Abstract

Offshoring and offshore outsourcing, the movement of work and tasks to low-cost countries, has been increasing in scale and scope. While offshoring in the manufacturing sector has been an ongoing phenomenon for more than 40 years, more recently, examples of offshoring in services industries such as software programming, once considered non-tradable and therefore to offshoring, have emerged. The concurrent effects of the recent very rapid growth of the Indian and Chinese economies at eight to ten per cent per annum (about four times the rate of developed countries), and dramatically lower cross-border transaction costs have led many to predict significant changes in the structure of many industries. Some have even gone so far as to call this as historic an economic transformation as the industrial revolution (Blinder, 2006).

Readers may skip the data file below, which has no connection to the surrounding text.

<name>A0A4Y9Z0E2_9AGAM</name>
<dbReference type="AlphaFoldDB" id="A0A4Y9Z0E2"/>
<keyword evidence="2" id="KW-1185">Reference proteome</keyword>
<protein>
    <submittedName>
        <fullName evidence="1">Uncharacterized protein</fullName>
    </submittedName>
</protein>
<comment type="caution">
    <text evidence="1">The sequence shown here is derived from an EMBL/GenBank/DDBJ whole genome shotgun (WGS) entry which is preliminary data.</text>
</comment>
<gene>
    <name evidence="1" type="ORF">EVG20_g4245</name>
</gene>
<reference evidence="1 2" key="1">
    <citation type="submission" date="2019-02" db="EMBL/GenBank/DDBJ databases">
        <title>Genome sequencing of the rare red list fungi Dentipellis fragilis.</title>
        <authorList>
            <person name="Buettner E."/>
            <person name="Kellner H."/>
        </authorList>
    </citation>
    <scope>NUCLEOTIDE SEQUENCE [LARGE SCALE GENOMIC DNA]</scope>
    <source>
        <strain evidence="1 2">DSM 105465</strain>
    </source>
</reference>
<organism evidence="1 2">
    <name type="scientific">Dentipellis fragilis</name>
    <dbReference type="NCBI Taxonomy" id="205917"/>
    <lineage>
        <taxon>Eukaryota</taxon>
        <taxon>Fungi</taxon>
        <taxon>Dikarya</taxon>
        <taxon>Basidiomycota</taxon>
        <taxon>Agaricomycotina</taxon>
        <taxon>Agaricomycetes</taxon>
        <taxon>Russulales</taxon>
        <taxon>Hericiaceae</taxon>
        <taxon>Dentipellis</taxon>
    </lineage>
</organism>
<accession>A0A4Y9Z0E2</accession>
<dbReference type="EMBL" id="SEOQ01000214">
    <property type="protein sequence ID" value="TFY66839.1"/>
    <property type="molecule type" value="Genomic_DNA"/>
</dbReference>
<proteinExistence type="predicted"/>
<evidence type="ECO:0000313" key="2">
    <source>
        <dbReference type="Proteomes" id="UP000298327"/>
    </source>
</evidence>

Publication Date

2008

Comments

Note: imported from RIT’s Digital Media Library running on DSpace to RIT Scholar Works in February 2014.

Document Type

Article

Department, Program, or Center

Accounting (SCB)

Campus

RIT – Main Campus

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